I tried to read a Jennifer Weiner book once. I gave it a fair shake. Can’t remember which one it was (with eleven books in thirteen years, or thirteen books in eleven years — I’ve forgotten how many — it’s hard to keep them straight), but I probably got fifty pages or so in when my survival instinct piped up and said, “Life’s too short, dude.”
But let’s face it. I’m not Jennifer’s target audience.
And she does have a target audience, which is quite possibly the reason for her angst. You see, her angst seems to revolve around how female novelists aren’t taken seriously by the mavens of serious literatoor, and so she’s shut out from any consideration as our era’s Dickens. To Jennifer, only male authors are paid the necessary tributes for that, receiving the big prizes and getting all the ink in the Times Book Review.
Allow me to be blunt. When you write for a specific audience, such as (let’s get away from the gender issue) teen science nerds, you’re not going to be pressing the right buttons to nail down a Pulitzer. And I get it, I do. You’re successful. You make a lot of money. Your name is always being mentioned in magazines (Us, People, and The New Yorker!), and you’re asked to speak at major publishing conferences. You’re a huge figure in the business. Yet, it’s not enough.
I recall similar noise coming from Stephen King a few years back. It happened to John Grisham too. And Scott Turow. See, it’s not just women getting dissed by the Kool Kids.
But Weiner’s complaints are mostly gender-based, and I agree with most of them. The major awards have mainly gone to men. The book review business does ignore a lot of books aimed at women. But, I’m sorry, when I think of serious female novelists, I don’t think of Jennifer Weiner; I think of Jennifer Egan. I think of Rachel Kushner. I think of Heidi Julavits and Vendela Vida. A. M. Homes. Alice Walker. Marilynne Robinson. Ann Patchett. Zadie Smith. Arundhati Roy. Susan Sontag.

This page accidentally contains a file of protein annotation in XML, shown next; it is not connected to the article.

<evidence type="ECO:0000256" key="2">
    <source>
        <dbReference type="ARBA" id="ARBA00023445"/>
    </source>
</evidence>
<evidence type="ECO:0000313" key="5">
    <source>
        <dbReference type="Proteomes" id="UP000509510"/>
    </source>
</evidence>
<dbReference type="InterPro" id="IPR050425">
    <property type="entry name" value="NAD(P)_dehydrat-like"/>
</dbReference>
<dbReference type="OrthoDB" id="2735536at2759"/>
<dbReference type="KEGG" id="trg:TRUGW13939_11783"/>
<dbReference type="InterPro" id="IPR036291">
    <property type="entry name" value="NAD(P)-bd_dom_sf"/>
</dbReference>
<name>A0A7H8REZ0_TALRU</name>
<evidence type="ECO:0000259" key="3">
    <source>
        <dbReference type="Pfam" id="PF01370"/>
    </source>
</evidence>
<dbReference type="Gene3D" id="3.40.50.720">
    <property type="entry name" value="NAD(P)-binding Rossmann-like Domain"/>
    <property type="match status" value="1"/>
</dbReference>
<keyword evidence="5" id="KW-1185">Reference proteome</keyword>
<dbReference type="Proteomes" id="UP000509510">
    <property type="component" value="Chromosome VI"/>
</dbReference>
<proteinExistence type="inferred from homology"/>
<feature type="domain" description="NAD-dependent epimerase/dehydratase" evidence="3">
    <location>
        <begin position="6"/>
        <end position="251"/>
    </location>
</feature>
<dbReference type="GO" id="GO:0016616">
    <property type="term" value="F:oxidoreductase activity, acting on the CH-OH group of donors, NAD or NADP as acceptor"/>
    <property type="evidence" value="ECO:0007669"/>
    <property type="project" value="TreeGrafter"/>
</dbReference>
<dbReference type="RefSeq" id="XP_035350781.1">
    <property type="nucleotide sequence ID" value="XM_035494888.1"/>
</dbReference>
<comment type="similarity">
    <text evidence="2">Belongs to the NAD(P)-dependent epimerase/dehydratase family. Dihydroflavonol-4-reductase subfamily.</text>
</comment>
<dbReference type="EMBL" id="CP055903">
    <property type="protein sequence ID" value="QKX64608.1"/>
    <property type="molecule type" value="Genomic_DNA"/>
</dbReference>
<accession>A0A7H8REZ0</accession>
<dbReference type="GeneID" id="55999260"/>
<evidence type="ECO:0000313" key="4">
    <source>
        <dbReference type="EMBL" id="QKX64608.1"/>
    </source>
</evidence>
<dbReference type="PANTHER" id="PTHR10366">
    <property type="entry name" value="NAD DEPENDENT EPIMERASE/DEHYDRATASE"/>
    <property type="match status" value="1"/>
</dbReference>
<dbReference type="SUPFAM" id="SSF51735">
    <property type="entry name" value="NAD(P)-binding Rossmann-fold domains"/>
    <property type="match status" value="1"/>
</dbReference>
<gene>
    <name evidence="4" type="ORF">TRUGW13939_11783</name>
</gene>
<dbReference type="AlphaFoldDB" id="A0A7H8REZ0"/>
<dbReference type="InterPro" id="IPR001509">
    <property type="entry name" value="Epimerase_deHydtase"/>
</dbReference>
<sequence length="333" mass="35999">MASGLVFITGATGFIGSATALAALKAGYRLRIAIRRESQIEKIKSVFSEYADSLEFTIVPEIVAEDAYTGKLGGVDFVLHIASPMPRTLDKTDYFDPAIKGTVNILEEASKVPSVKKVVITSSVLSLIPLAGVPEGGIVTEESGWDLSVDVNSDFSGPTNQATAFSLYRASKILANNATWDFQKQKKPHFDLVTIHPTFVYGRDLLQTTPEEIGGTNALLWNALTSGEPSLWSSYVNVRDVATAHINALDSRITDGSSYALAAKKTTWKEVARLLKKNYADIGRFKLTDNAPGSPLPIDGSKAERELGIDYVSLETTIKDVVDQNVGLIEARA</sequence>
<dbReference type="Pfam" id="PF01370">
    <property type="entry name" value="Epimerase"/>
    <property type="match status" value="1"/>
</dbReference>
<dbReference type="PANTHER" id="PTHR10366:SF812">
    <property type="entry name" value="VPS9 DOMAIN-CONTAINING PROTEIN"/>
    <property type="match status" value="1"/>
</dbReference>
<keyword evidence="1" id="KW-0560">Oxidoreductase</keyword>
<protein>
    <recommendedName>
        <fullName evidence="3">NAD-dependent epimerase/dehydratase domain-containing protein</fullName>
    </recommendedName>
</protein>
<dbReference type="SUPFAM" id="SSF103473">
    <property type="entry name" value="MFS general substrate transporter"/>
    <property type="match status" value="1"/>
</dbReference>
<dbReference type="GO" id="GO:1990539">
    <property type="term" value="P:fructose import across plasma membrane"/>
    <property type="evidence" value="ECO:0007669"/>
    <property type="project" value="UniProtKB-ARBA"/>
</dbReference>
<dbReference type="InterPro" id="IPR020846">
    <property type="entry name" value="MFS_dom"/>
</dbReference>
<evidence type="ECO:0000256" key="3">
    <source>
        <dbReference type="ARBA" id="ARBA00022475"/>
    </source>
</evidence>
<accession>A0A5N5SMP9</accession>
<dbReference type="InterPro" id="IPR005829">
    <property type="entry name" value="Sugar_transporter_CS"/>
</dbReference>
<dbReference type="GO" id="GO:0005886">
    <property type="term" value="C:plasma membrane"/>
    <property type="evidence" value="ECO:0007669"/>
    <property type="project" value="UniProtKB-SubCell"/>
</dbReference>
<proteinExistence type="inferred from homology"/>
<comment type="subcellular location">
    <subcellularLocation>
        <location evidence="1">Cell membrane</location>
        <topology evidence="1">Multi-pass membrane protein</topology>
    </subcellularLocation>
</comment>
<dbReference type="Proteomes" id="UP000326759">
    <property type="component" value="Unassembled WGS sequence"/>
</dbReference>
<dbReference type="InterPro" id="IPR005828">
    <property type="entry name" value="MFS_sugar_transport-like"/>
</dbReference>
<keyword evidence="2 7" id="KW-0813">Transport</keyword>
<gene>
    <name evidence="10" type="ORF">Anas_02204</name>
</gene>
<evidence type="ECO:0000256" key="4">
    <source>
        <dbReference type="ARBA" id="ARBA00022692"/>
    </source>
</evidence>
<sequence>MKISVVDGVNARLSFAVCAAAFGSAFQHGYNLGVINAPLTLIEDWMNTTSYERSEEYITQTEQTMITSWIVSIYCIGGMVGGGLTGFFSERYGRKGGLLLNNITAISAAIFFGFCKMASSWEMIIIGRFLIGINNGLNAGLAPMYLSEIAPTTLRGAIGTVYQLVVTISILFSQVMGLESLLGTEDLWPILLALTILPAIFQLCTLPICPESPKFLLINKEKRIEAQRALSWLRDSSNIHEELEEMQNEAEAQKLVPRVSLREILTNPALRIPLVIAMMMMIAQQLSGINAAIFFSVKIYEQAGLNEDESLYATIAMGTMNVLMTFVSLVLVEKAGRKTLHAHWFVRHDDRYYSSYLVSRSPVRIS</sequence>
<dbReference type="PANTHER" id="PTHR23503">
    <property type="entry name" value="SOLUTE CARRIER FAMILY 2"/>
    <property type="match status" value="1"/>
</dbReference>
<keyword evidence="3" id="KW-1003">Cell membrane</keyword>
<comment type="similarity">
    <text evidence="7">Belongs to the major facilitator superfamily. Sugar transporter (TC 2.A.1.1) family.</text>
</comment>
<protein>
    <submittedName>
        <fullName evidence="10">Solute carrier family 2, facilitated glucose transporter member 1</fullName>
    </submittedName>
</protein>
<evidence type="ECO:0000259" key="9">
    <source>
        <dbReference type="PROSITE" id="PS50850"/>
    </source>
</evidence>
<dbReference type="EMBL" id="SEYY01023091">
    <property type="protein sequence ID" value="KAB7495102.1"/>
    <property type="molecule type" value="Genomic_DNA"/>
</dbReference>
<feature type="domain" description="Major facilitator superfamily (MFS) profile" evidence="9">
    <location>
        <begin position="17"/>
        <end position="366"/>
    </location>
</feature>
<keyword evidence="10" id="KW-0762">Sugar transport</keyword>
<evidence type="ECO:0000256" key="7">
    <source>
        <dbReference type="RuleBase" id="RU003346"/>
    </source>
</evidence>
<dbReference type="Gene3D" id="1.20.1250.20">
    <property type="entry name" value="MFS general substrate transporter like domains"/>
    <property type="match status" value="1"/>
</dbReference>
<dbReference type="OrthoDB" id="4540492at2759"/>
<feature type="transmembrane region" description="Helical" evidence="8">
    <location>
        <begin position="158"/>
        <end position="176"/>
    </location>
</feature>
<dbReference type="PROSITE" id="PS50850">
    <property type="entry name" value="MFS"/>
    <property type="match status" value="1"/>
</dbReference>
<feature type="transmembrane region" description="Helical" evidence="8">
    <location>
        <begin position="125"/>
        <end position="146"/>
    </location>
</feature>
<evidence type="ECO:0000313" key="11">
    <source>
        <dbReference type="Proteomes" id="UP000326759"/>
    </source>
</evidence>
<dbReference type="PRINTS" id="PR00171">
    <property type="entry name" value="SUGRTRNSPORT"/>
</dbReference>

Jennifer Weiner doesn’t write that kind of stuff. (Does she?)
I don’t know if any of those authors write in front of a mirror like Weiner does (actual fact), but I do know that they practice the mainly profitless art of creating literature. It’s not aimed at 18-to 34-year-old women. It’s not aimed at an income or demographic sweet spot. What they do is universal, which is exactly the thing that distinguishes literature from whatever it is that Jennifer Weiner thinks she writes (not that there’s anything wrong with it).
So I can applaud Weiner for championing female writers who ought to be getting more attention from the arbiters of culture up there in New York City. It’s true. They should. And I can get behind the idea, as she puts it, that “sometimes we do read to make friends. Sometimes we do read to escape, or find comfort, or to spend time in a world that is a little more fair and a little more kind than the world that we inhabit.” And it’s worthy of a writer to appeal to that desire. But it irks me just a little when someone who has succeeded — she even has a woman who lays out her clothes for her, each suit bag tagged with the name of the event where Jen will wear the designer outfit — has a king-sized chip on her shoulder over what she’s being deprived of. At least that’s what I read between the lines.
But who knows? She might write something one day that compares with the stuff this woman writes. Then she’ll get everything she deserves.